• Stop with that 'first sentence exercise' bullcrap. If you've ever done creative writing in a teaching setting you'll have experienced week one: first sentences. This is where you get given a list of first sentences from famous novels and then told to continue the sentence. It's all about beginnings and that yeah, cause we're like beginning the course? OH MY GOD STOP IT I GET THE SYMBOLISM, PLEASE STOP TREATING ME LIKE I CAN'T GRASP THE CONCEPT OF WRITING FURTHER THAN THE FIRST FLAMING SENTENCE. I don't know what my advice is here. Hmm. If that happens to you, kick up a fuss or something? For the good of us all. 
  • Begin a life-long friendship with your thesaurus. Seriously, that shit got me into university.  

  • Don't isolate yourself. On the whole, I think writers have the tendency to be introverts. You can join a creative writing group through school or university, Norwich has a few community creative writing groups, so I'm sure other cities will. And if not there's always the internet (I spent a few years obsessed with a forum called The Writers' Circle). This advice is nothing new, but I actually found it really nerve racking to let myself speak for myself, instead of letting my writing do all the talking. It's the same as moving out of your comfort zone, you'll be so much happier after you've done it even if it was a struggle. 
  • Writing prompts. Know when to use them and when to just write something (procrastination queen). Obvious prompts are looking at paintings and listening to music. And they really do work. But most of the time my prompts come from things I've written in my observational journal. For example I read a poem where fallen apples were described as 'mushy corpses'. I wrote this down months previously, but having just read a novella in which the narrator was an eight year old boy, things came together and I wrote a poem from the perspective of a young boy whose father owns an orchard. Then when I had to produce a piece of coursework a few months later I created a short story from the poem. I edited it, added to it and changed it a hundred times, but essentially all of that writing came from those two words. Never underestimate how your imagination can spin the tiniest thing out of control.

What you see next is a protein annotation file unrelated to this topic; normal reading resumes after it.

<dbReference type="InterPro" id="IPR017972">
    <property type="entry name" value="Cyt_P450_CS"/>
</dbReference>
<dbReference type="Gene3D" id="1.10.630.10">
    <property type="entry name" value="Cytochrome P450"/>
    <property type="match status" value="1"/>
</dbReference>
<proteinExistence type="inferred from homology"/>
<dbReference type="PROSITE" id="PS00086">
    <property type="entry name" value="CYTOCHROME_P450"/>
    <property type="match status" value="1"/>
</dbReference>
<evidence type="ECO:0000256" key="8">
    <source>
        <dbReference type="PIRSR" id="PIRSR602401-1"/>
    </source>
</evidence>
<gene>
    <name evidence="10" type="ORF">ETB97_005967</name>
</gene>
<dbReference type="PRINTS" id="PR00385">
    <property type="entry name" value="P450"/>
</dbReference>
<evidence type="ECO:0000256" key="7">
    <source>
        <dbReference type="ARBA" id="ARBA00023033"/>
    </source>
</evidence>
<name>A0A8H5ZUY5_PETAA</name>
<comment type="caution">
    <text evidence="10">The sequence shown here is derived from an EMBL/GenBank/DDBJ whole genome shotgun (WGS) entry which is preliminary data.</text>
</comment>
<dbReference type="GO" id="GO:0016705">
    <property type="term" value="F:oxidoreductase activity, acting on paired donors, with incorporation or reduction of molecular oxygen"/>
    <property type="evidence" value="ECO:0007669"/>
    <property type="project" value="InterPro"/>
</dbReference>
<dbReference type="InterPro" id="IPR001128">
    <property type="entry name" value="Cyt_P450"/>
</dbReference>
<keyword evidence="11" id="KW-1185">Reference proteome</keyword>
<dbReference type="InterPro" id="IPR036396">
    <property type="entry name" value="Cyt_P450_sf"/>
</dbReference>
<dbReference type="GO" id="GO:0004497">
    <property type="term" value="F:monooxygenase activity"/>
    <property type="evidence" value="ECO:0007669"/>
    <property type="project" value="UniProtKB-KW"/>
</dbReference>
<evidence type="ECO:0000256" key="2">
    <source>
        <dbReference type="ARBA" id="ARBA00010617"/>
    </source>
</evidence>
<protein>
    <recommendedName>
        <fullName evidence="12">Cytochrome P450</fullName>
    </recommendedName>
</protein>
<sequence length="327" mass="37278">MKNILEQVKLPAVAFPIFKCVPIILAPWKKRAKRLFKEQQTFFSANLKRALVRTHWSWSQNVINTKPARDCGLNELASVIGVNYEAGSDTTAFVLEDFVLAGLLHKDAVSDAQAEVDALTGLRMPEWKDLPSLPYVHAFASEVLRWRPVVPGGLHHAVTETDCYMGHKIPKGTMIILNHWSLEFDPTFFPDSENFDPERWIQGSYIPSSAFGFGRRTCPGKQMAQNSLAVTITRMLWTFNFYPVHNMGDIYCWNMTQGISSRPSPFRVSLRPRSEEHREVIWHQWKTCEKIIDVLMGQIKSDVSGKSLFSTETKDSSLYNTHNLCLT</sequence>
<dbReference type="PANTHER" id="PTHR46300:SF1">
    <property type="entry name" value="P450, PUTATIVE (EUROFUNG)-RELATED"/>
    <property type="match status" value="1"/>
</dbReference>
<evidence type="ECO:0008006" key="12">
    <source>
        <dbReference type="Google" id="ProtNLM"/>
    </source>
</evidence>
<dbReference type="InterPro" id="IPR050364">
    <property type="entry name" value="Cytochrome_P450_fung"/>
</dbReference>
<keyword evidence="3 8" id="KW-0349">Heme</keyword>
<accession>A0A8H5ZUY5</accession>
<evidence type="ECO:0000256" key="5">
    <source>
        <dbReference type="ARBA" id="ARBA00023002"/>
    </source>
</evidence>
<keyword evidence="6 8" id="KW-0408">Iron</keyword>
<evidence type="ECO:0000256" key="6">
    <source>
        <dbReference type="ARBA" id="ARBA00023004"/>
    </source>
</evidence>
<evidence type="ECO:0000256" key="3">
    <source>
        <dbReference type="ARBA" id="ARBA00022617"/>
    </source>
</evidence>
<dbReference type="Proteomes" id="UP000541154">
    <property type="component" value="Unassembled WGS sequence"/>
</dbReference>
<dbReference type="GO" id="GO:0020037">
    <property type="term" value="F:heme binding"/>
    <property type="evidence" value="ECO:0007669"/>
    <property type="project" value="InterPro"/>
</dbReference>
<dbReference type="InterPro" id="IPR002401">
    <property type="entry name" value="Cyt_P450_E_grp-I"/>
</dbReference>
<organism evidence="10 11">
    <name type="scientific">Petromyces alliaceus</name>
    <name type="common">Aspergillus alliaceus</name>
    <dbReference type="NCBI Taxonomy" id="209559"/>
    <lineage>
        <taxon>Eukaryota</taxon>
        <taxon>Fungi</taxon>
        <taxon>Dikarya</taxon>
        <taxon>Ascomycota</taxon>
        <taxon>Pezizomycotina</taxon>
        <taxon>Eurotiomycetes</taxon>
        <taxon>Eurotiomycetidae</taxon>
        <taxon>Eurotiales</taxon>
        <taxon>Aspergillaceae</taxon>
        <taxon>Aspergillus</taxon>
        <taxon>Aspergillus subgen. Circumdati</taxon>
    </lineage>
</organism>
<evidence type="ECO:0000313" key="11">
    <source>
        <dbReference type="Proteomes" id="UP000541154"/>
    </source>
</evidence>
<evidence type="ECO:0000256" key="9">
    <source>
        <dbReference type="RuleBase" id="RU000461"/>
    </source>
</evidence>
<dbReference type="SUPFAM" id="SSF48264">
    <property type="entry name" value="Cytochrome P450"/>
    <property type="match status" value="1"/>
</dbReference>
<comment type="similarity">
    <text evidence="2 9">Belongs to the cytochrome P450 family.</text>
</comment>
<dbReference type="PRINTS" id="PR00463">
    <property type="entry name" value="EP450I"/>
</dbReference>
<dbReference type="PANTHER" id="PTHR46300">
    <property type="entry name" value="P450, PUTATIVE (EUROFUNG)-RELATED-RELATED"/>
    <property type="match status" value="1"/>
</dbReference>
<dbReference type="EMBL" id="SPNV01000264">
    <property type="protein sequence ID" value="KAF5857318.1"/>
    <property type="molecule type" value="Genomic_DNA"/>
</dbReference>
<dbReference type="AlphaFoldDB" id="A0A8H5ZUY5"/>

Let me know all your creative writing experiences, I love reading about it just as much as I love talking about it!

3 comments:

  1. This is perfect advice. I have an endless number of notebooks and journals, and I fully agree about reading as much as you can. It kickstarts the imagination and inspires, as well as helping you to expand your vocabulary :) xxx

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  2. Your blog is amazing and I love the photography on it. Seeing the photos on this blog makes me want to write more and more with my fountain pen.

    Also, I have nominated you for The Liebster Award, check out the info on my Blog :)
    http://lorileeslondon.blogspot.co.uk/2013/06/nominated-for-liebster-award.html

    Lorilee

    xxx

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  3. I just stumbled across your blog, I'm no writer but you have certainly inspired me to put a rather lovely recycled journal to good use. It was bought for me as a gift from my boyfriend 3 years ago and I could never figure out what I wanted it's use to be and I didn't want to spoil it with it being such a lovely gift, so it's just sat there in it's box, keeping unspoiled. I think using it as a place to write down memories that I don't want to forget or words or experiences that inspire me is the most perfect use there is, and I woudn't have thought of it without reading this post, so thank you :)

    ellomaria.blogspot.co.uk

    xoxo